Point being, incompetance is no more exclusive to the public school systems than excellence is confined to Ivy League schools. We also have to teach remedial classes because some students think, "u r rite," is acceptable English. I challenge you to enroll in any 101 level class in any university you choose and pick out those students came to that campus via a public school system.
The architectural design problem was not forseeing the possibility of having the need for more low level outlets than is normally needed in an NICU. This unit had come from an old building where outlet strips (cringe!) were a necessity. Our hospital pushed the technical limits on keeping these premies alive.
Thanks! It seems to be working well in our application....the plugs cost a few $ more, but much easier than explaining why a critical piece of portable battery powered equipment was dead when you really needed it!
This is a case of poor architectural design. If he had to reach up over 6Ft to push teh plug, how was that little nurse supposed to ever push the plug in? Hospital Grade plugs have a much higher gripping pressure on teh contacts and are very difficult to plug in as well as to pull out. If a short nurse was trying to plug them in, at near full extension of her reach, at which point she had very little mechanical force to impart to the plug.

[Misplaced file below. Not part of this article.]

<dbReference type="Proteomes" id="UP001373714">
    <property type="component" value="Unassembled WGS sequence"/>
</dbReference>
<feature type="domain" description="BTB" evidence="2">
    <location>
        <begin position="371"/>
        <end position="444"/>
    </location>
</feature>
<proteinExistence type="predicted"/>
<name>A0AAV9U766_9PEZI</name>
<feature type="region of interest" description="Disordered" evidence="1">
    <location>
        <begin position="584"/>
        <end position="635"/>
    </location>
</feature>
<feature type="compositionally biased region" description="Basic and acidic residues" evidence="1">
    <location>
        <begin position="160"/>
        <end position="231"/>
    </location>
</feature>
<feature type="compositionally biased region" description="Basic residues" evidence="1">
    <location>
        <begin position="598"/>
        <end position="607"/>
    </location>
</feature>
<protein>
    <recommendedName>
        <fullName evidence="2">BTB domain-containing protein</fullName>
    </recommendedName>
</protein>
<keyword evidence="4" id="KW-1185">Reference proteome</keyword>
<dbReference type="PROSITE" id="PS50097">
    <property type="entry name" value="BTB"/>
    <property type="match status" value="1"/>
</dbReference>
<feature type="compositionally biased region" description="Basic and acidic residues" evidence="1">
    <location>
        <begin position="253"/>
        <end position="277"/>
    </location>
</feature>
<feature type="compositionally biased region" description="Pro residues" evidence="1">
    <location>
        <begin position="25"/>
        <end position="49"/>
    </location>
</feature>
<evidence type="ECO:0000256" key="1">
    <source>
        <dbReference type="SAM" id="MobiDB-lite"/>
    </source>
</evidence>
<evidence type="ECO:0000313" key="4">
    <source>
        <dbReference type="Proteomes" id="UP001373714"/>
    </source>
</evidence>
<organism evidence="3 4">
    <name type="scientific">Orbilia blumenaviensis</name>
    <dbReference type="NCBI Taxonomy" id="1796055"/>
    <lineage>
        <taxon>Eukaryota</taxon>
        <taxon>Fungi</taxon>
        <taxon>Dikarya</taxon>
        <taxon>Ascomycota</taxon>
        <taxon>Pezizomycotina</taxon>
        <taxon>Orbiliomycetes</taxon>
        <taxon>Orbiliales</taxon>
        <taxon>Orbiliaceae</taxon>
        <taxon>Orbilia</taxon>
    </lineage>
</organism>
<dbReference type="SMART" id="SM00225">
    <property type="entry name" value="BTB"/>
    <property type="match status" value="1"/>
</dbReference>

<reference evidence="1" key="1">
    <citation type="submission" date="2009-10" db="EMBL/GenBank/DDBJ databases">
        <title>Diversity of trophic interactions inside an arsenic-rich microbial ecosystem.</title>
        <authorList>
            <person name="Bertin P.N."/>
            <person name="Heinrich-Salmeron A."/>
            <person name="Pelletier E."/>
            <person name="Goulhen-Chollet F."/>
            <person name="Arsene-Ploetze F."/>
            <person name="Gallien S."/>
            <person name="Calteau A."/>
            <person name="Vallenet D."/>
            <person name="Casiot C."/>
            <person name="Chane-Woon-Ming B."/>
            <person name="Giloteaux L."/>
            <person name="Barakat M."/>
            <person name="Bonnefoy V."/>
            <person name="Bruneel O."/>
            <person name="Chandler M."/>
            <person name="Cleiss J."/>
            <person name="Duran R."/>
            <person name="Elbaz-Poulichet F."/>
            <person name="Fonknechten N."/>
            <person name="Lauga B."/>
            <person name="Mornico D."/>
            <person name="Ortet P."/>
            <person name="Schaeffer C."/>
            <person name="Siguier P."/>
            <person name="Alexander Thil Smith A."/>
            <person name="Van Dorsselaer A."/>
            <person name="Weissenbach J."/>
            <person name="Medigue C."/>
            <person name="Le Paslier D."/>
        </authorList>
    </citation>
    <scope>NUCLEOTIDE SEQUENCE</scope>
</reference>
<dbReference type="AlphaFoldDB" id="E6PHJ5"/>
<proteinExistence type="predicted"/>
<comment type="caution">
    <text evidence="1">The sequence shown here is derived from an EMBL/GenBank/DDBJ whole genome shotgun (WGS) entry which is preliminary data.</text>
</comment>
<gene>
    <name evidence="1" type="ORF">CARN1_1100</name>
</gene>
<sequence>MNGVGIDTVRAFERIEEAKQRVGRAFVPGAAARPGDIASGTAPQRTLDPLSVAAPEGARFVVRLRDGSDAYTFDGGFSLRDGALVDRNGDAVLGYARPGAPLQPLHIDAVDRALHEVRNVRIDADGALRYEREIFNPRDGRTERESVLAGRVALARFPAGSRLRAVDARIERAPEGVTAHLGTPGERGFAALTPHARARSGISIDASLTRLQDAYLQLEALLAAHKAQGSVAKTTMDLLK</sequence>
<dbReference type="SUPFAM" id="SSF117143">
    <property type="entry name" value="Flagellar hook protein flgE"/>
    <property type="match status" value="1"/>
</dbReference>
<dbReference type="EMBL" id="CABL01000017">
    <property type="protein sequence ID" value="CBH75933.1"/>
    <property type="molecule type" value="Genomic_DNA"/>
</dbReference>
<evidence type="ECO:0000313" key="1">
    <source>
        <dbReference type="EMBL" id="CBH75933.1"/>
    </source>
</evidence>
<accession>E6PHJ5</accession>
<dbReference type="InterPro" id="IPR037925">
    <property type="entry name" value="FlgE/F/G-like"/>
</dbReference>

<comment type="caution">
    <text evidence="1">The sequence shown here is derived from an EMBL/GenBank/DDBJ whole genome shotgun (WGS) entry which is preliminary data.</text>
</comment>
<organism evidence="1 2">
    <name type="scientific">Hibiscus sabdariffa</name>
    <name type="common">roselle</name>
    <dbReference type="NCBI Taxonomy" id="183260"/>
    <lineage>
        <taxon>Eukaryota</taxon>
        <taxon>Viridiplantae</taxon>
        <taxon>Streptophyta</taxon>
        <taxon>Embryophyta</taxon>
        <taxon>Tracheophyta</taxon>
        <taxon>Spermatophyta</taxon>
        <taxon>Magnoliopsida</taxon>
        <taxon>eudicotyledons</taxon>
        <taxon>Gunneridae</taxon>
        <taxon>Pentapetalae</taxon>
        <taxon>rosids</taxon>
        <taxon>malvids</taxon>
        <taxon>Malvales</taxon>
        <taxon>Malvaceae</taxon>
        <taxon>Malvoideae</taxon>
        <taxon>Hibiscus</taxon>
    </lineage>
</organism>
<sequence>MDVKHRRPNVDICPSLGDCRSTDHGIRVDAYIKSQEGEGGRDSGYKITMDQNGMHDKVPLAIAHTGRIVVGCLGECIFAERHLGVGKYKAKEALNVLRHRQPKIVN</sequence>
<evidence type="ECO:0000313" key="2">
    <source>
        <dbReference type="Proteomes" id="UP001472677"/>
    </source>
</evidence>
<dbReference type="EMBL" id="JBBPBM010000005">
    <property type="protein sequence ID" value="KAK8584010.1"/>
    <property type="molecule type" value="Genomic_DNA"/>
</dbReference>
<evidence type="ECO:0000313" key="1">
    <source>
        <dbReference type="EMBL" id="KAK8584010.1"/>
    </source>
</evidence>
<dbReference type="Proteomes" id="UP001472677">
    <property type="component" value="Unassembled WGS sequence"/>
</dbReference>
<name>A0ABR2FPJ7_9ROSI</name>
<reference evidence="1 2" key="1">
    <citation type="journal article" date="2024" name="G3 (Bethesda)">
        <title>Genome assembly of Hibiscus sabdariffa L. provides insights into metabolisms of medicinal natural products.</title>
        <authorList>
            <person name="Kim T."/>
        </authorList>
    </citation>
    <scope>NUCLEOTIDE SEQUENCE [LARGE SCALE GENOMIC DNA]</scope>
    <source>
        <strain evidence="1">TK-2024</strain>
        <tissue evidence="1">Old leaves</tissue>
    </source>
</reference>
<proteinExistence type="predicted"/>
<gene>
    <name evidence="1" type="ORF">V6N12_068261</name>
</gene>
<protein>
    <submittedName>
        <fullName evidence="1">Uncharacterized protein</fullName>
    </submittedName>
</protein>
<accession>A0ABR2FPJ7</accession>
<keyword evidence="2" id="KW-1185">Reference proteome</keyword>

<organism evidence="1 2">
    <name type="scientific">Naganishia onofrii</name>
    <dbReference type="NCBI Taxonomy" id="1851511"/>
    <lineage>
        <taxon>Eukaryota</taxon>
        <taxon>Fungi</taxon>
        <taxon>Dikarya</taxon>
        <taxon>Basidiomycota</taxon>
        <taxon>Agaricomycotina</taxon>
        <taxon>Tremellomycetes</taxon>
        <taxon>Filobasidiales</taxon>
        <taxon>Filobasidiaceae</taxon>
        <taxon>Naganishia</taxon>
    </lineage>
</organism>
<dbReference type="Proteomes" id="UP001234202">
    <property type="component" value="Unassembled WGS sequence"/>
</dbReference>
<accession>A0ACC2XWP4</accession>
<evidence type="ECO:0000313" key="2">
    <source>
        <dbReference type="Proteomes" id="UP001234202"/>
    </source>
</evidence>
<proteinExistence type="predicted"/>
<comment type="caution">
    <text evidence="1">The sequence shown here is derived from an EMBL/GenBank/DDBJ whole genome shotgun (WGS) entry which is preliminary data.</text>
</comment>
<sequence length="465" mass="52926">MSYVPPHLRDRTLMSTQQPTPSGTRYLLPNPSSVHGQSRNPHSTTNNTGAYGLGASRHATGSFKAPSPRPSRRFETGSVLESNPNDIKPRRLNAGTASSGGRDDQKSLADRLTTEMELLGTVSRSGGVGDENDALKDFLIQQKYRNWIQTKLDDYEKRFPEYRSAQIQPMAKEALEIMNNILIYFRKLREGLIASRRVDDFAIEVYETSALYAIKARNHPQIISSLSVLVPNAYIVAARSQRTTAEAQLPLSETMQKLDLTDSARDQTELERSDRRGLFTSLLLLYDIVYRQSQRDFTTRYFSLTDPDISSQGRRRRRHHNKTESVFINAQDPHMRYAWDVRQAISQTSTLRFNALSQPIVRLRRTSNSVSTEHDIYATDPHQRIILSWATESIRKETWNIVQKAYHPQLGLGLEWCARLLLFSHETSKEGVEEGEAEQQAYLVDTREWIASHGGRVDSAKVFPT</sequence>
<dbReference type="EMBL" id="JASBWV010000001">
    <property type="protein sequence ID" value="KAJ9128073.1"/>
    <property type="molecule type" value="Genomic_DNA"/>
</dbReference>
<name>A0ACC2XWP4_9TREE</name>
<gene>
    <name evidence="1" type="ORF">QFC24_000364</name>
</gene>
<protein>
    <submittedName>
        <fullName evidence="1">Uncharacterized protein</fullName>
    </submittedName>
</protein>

Receps were mounted too high, poor ergonamic design.
Good point, Kf2qd. The plugs themselves may not have been the problem, but rather it was where they were mounted on the wall. Even so, it would have been wise to have an indicator showing whether the batteries were charging or not.
Truchard will be presented the award at the 2014 Golden Mousetrap Awards ceremony during the co-located events Pacific Design & Manufacturing, MD&M West, WestPack, PLASTEC West, Electronics West, ATX West, and AeroCon.
For industrial control applications, or even a simple assembly line, that machine can go almost 24/7 without a break. But what happens when the task is a little more complex? That’s where the “smart” machine would come in. The smart machine is one that has some simple (or complex in some cases) processing capability to be able to adapt to changing conditions. Such machines are suited for a host of applications, including automotive, aerospace, defense, medical, computers and electronics, telecommunications, consumer goods, and so on. This discussion will examine what’s possible with smart machines, and what tradeoffs need to be made to implement such a solution.